What do SMEs need to be aware of when seeking and applying for business funding?

There are a number of things you should consider and steps you can take to ensure you identify the right source of funding for your business project. Remember that:

  • As well as grants and loans, your business may be eligible for tax relief schemes. There are a number of capital allowance schemes that have been introduced in the UK to encourage investment in particular assets or by particular types of businesses, including SMEs. R&D tax credits offer tax relief for small businesses which invest in the conception and implementation of new product ideas, and there are also direct investment incentive schemes. All offer tax incentives to encourage investment – and, in turn, growth – in qualifying companies.

  • Often it is the lack of a particular skill or skills which your company wishes to address. In recognition of this certain schemes focus on delivering these skills directly by offering, at free or subsidised rates, training or consultancy services.

  • A funding provider can only offer support to your project if it meets the aims and objectives of their programme. In particular, don’t expect to get hold of taxpayers’ money easily – take the time to find out the criteria for each scheme. Indicate how the benefits outweigh the cost of your project and that you have internal buy-in.

  • Grants are usually paid to companies that need them, so if it is clear that the project won’t take place without it, finance is more likely to be awarded – however, you are often expected to match what the provider offers and you will normally get an instalment after agreed business goals have been achieved. It is rare for a grant to finance 100% of the costs of any project – you must be prepared to put up some of your own money, or finance from additional sources.

  • You will need to provide full information on your business and your plan, including financial projections – funding providers are looking for feasible projects, not simply to give away their money.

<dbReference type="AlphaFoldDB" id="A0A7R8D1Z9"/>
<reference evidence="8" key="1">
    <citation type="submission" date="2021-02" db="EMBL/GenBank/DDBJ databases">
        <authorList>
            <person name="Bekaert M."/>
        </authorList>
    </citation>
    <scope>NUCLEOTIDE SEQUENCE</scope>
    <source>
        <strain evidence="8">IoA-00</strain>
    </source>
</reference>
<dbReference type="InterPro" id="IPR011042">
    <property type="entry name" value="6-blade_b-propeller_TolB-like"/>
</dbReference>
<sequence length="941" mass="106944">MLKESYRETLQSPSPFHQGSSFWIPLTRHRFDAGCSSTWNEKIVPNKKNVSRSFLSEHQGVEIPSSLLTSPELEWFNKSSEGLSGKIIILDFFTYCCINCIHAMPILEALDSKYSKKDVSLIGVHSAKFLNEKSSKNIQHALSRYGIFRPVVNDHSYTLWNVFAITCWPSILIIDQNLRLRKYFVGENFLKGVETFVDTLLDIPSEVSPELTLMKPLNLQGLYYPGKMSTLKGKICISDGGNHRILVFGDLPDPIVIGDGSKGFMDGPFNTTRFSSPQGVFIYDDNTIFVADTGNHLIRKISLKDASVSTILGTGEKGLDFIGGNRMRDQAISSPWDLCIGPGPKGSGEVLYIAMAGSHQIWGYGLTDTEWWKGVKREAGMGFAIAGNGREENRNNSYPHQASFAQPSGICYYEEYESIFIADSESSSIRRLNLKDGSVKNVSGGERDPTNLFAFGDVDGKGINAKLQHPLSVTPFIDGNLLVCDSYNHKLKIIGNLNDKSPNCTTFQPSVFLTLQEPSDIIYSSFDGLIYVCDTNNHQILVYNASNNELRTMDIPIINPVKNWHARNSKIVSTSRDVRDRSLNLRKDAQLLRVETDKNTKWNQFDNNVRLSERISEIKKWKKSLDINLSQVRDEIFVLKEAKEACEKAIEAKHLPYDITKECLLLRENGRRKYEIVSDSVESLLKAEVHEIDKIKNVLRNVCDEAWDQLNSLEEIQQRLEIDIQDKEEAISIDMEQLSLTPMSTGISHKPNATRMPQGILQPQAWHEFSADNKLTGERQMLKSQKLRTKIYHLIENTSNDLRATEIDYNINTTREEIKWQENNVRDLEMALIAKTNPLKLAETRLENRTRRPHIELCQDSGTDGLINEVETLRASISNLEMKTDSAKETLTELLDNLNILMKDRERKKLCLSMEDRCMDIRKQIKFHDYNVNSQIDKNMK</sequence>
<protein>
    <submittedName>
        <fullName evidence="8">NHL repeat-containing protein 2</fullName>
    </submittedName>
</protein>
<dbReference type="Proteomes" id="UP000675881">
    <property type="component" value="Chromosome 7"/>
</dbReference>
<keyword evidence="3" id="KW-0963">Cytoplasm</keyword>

• The amount of funding available varies widely depending on the location of your business. This can be an advantage, however, where you are eligible to access funding focused on your city, county or region.

When applying for funding for your project, to maximise your chances of obtaining the support you should:

  • Keep track of key dates such as deadlines and, if you are successful, when the funder expects the project to start and when you should have spent the money by.

  • Remember: funders want to support those projects that help to deliver their own policy. And you need to know what that is! Published information such as annual reports and case studies can help you identify policy, as can attending funding briefings and conferences. Such events present an opportunity for you to talk with funding providers directly.

  • Ensure your application is easy to understand. Layout is important – it’s good practice to base the structure of each section on: a label – 1-sentence intro that will grab the reader’s attention; a chunk – introductory paragraph; a list – made up of bullet points and not too text heavy; and a drawing (if allowed) – eg a graph or photograph to help get your point across.

  • Take care with your writing style. Make sure you answer precisely any questions that have been asked, avoiding jargon and long words or sentences. Make sure your application comes across as credible – no spelling or grammar mistakes and accompanied by a budget that adds up and is realistic.

j4bGrantsWhether you are looking for funding for staff training, equipment, developing a new product or to cover marketing costs, j4bGrants can help you identify suitable funding opportunities that match your project’s aims.

Click here to register with j4bGrants now

Related Articles

You can read more about grants in the Get Britain Growing articles What are grants? and j4bgrants.

Leave a Reply

Your email address will not be published. Required fields are marked *


You may use these HTML tags and attributes: <a href="" title=""> <abbr title=""> <acronym title=""> <b> <blockquote cite=""> <cite> <code> <del datetime=""> <em> <i> <q cite=""> <s> <strike> <strong>